# Vocabulary of Minimal Scheme

## Outline

Functions, Operators, and Programs

I use the words "function", "operator", and "program" almost interchangeably. All three words mean "something that takes in some information, does some computation, and produces some information as a result".

The word "operator" tends to be used for built-in arithmetic functions like addition, subtraction, multiplication, division, square root, and comparison. The word "program" tends to be used for functions you or I have defined. The word "function" applies equally to both. Don't worry too much about this distinction.

For example, consider the familiar arithmetic operators "`+`", "`-`", etc. from grade school: in the algebraic expression `3 + 4`, the operator "+" operates on the two pieces of information "3" and "4" and produces the result "7".

Arithmetic operators
• `+, -, *, /` all take two or more numbers and return a number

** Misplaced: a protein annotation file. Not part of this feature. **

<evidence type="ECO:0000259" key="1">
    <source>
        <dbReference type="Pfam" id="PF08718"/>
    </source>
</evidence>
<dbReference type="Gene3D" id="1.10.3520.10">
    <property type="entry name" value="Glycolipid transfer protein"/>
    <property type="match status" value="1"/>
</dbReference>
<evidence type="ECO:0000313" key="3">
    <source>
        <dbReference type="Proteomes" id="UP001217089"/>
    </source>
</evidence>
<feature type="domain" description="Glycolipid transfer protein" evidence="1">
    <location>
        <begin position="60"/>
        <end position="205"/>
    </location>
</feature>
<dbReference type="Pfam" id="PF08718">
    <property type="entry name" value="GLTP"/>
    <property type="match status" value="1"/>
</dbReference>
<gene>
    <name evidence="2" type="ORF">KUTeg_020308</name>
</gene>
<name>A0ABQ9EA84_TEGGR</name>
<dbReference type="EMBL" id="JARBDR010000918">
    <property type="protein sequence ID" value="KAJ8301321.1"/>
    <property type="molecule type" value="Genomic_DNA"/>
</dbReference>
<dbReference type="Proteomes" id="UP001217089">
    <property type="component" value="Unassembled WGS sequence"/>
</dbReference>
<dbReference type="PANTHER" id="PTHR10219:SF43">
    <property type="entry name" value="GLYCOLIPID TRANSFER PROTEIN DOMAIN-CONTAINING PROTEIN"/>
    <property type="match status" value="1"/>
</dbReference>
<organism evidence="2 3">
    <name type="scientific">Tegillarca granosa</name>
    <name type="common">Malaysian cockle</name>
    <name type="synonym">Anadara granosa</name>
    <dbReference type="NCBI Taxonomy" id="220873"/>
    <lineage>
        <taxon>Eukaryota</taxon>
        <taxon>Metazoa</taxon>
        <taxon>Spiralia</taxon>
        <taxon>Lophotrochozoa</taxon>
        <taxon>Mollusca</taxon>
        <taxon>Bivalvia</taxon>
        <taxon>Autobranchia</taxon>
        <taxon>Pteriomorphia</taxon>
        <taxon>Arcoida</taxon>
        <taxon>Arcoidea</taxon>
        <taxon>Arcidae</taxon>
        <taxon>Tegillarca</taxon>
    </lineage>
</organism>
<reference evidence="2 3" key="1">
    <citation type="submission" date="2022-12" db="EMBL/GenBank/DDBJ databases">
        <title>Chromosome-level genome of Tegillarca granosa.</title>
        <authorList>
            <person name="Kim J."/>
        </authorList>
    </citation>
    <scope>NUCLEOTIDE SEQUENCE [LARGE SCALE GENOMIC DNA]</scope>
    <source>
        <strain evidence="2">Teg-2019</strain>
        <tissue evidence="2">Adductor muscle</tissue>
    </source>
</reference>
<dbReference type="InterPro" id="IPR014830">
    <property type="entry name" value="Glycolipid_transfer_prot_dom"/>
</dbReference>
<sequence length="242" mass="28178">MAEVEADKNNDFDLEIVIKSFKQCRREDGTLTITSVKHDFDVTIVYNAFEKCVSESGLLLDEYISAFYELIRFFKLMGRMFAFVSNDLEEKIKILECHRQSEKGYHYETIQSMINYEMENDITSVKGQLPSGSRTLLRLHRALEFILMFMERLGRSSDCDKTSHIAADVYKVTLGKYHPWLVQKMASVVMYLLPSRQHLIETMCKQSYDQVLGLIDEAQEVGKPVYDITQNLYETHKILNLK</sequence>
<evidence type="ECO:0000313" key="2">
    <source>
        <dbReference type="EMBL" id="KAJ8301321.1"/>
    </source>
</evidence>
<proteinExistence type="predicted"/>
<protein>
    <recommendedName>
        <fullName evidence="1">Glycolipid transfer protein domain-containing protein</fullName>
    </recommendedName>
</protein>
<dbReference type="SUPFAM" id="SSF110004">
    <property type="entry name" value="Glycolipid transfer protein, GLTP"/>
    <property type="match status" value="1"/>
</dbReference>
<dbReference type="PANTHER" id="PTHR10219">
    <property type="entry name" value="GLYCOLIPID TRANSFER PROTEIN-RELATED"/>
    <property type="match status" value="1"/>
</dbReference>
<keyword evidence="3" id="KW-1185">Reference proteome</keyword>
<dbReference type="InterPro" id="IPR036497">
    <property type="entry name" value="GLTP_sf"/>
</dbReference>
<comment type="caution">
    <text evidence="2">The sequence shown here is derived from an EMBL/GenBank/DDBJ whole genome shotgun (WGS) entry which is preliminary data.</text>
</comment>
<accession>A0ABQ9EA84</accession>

• `sqrt` takes one number and returns a number
• `remainder` and `modulo` (two names for the same operator) both take two integers and return an integer: they divide the first operand by the second, returning not the quotient but the remainder.

Examples:

• ```(sqrt (+ (* 3 (remainder 5 3)) (* 4 4)))```
• `(sqrt 3 4)`
Illegal because the `sqrt` function only accepts one parameter.
Predefined numeric constants
• `pi` has the value 3.14159....
• `e` has the value 2.71828182....
The `define` keyword

The `define` keyword is used in two common ways: defining variables and defining functions.

Boolean operators
• `true` and `false` are the two built-in boolean values.
• `<, >, =, <=, >=` all take two or more numbers and return a boolean
• `eq?` takes two objects (numbers, symbols, booleans, or anything else) and returns a boolean
• `and, or` each takes two or more booleans and returns a boolean
• `not` takes a boolean and returns a boolean
• `zero?, positive?, negative?` all take a number and return a boolean.
`(zero? x)` is just another way of saying `(= x 0)`.
`(positive? x)` is just another way of saying `(> x 0)`.
`(negative? x)` is just another way of saying `(< x 0)`.

Examples:

```(or (<= price 10.00) (eq? my-symbol 'bluebird))```